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New play aims to shine a light on anti-Semitism

<i>KMBC</i><br/>Actors perform their roles in a play in Overland Park
KMBC
KMBC
Actors perform their roles in a play in Overland Park

By Bianca Beltrán

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    OVERLAND PARK, Kansas (KMBC) — On the first night of Hanukkah, the Jewish Federation of Greater Kansas City debuted a play created to raise awareness about anti-Semitism. “Thank You For Meeting Me Here” explores a conversation between a Jewish girl and a student who drew a swastika on her locker. Inspired by a true story, the play commissioned by the Jewish Federation of Greater Kansas City explores a conversation between a Jewish girl and the student who drew a swastika on her locker. Instead of punishment by the school, she aims to educate the teenage boy.

“What did you think would happen?” asked Emma Jacobson playing Joni.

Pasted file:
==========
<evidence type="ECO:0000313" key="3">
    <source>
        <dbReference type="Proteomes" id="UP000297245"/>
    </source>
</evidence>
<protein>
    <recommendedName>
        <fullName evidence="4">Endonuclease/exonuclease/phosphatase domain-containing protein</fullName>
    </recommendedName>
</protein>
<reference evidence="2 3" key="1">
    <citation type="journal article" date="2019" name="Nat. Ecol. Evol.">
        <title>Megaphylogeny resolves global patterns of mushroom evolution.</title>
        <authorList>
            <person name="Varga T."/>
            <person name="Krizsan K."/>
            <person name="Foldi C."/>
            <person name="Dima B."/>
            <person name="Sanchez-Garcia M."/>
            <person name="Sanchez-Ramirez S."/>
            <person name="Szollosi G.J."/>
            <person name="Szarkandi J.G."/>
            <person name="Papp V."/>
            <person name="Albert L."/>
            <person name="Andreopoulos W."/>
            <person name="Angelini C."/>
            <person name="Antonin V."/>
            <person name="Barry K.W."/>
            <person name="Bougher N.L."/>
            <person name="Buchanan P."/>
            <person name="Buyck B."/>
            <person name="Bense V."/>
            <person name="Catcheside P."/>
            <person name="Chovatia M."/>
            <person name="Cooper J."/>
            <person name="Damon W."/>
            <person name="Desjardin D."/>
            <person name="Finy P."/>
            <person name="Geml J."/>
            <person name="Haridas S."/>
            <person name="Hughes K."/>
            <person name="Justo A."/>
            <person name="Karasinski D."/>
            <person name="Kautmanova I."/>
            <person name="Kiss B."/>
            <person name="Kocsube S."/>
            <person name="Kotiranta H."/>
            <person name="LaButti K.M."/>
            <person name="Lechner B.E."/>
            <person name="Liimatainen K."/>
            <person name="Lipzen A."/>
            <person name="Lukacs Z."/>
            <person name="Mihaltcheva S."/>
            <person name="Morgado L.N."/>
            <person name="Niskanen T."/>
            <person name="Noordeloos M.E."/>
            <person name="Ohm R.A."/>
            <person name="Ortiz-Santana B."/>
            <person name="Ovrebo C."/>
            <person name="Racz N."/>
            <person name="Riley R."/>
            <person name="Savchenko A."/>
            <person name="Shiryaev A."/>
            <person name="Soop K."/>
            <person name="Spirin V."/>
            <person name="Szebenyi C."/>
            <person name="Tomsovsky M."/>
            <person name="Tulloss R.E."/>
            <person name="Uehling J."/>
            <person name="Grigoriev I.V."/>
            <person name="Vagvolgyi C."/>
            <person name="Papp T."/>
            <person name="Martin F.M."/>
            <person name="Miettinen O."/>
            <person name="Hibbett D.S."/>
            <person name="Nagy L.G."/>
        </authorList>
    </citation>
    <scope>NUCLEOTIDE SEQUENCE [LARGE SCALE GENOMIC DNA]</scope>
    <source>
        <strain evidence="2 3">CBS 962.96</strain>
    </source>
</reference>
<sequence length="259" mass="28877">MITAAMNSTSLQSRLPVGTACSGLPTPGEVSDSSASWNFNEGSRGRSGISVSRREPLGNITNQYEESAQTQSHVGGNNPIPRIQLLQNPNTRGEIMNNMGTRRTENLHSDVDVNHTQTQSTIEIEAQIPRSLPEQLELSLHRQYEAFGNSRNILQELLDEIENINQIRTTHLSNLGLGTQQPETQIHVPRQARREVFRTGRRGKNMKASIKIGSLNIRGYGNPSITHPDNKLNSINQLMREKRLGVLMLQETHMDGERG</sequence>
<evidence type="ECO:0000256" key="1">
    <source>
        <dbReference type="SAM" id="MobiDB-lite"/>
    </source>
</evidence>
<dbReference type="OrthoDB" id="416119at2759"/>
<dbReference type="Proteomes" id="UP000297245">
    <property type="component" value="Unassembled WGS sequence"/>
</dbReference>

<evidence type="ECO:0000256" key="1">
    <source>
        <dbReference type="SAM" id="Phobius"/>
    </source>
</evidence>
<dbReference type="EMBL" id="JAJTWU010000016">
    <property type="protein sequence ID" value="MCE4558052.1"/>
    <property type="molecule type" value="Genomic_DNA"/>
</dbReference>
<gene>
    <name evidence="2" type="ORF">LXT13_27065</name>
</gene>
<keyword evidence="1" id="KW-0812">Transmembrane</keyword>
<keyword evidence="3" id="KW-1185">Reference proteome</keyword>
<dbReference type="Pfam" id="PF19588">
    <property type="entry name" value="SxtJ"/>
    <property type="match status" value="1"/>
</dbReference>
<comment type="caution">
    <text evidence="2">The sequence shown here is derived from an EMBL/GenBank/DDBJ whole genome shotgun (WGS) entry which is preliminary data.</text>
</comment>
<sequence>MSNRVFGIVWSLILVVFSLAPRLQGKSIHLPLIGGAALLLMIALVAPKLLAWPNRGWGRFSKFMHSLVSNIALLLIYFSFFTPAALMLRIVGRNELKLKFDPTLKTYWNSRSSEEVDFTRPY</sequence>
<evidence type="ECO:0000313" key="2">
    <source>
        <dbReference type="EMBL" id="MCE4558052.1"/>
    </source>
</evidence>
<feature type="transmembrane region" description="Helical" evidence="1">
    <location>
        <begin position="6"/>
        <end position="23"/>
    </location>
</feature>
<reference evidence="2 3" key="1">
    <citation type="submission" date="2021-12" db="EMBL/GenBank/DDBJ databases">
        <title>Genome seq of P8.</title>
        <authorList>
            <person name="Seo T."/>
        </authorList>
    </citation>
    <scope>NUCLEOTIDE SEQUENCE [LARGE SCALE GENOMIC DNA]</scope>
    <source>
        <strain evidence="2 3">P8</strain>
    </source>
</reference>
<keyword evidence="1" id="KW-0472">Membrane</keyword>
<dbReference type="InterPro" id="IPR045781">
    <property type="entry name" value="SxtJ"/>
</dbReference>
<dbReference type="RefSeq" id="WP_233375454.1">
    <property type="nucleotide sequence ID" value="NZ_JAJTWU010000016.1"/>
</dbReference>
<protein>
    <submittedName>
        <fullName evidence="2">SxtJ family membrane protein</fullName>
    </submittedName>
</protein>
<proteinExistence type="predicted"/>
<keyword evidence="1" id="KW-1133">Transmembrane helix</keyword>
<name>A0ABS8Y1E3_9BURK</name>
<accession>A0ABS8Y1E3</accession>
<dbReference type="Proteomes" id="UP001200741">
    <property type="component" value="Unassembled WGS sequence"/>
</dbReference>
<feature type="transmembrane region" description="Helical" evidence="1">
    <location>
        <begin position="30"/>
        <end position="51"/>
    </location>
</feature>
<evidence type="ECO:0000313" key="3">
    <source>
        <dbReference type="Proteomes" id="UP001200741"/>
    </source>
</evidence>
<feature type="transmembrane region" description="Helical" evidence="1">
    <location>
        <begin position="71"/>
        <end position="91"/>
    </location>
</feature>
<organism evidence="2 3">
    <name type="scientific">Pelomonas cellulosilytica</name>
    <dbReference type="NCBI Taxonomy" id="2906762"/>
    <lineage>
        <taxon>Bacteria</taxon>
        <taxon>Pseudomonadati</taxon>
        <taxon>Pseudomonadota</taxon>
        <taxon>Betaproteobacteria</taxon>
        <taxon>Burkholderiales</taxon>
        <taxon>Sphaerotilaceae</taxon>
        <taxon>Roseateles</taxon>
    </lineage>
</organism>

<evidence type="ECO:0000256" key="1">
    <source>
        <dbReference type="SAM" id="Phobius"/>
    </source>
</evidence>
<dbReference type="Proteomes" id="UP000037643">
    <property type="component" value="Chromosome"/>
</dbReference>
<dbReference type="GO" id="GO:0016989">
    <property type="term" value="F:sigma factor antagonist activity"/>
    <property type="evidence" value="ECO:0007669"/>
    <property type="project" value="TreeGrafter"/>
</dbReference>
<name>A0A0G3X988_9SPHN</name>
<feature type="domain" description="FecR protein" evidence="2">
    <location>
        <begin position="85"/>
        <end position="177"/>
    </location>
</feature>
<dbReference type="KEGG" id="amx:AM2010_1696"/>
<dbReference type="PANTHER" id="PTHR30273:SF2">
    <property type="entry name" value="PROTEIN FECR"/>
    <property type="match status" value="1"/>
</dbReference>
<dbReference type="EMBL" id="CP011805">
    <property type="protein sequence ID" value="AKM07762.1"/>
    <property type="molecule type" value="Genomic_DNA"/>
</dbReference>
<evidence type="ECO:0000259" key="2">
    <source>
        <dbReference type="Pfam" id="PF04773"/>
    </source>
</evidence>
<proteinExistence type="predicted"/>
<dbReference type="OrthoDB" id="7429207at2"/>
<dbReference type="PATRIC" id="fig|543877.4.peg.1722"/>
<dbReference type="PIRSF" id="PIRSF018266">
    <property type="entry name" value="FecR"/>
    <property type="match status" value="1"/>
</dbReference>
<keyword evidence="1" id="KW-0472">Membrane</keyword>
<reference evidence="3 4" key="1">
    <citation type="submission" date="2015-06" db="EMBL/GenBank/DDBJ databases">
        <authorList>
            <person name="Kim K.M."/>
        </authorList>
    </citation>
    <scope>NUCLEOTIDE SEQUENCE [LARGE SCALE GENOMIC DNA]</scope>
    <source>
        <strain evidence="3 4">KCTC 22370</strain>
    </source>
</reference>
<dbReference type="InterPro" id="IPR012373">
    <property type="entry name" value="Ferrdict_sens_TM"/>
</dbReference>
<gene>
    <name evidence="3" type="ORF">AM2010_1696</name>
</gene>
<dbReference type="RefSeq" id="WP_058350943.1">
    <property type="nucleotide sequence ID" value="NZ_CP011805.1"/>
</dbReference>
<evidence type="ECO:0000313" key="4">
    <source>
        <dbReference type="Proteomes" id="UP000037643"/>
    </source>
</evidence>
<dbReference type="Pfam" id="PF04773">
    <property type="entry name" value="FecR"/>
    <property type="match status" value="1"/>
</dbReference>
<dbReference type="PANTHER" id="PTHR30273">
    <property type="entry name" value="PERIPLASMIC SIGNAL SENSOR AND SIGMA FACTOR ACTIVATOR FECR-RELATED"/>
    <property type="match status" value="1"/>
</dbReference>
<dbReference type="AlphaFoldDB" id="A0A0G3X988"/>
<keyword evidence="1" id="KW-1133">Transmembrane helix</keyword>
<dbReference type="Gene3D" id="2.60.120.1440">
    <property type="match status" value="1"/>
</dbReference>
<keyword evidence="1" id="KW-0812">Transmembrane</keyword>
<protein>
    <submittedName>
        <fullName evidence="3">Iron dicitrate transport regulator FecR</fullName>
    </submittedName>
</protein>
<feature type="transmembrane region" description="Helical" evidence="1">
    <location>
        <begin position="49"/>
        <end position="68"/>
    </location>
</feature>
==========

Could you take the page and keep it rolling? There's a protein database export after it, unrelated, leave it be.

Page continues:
“I don’t know it was just a joke,” replied Jack Hankcock as Marcus.

The characters discuss anti-Semitism, the Holocaust and how painful rhetoric can lead to violence. Playwright Victor Wishna said much of the dialogue is inspired by the experiences of students in the Kansas City area. A recent survey by the Jewish Community Relations Bureau AJC found 75 percent of Jewish middle and high school students reported experiencing anti-Semitism.

“I will say that in the last year, definitely in May of 2021, I saw a ton of anti-Semitism, and a lot of anti-Israel rhetoric online, on social media,” said Jacobson. “That really lit the fire in me to keep speaking out as much as I can.”

“It was eye opening for me. Once I agreed to do this, to see what the situation was,” said Wishna. “I didn’t know that our kids were dealing with this way. And so, I’m hoping that if this gives them an opportunity to talk about it, for their friends, other Jewish friends and non-Jewish friends to talk about it. That’s hopefully the beginning of redirecting what unfortunately, seems to be like a bit of a rising tide.”

The next performance of the play is on Tuesday, November 30th at Hyman Brand Hebrew Academy in Overland Park. The group aims to take the play to more schools and provide resources for students and faculty to address anti-Semitism.

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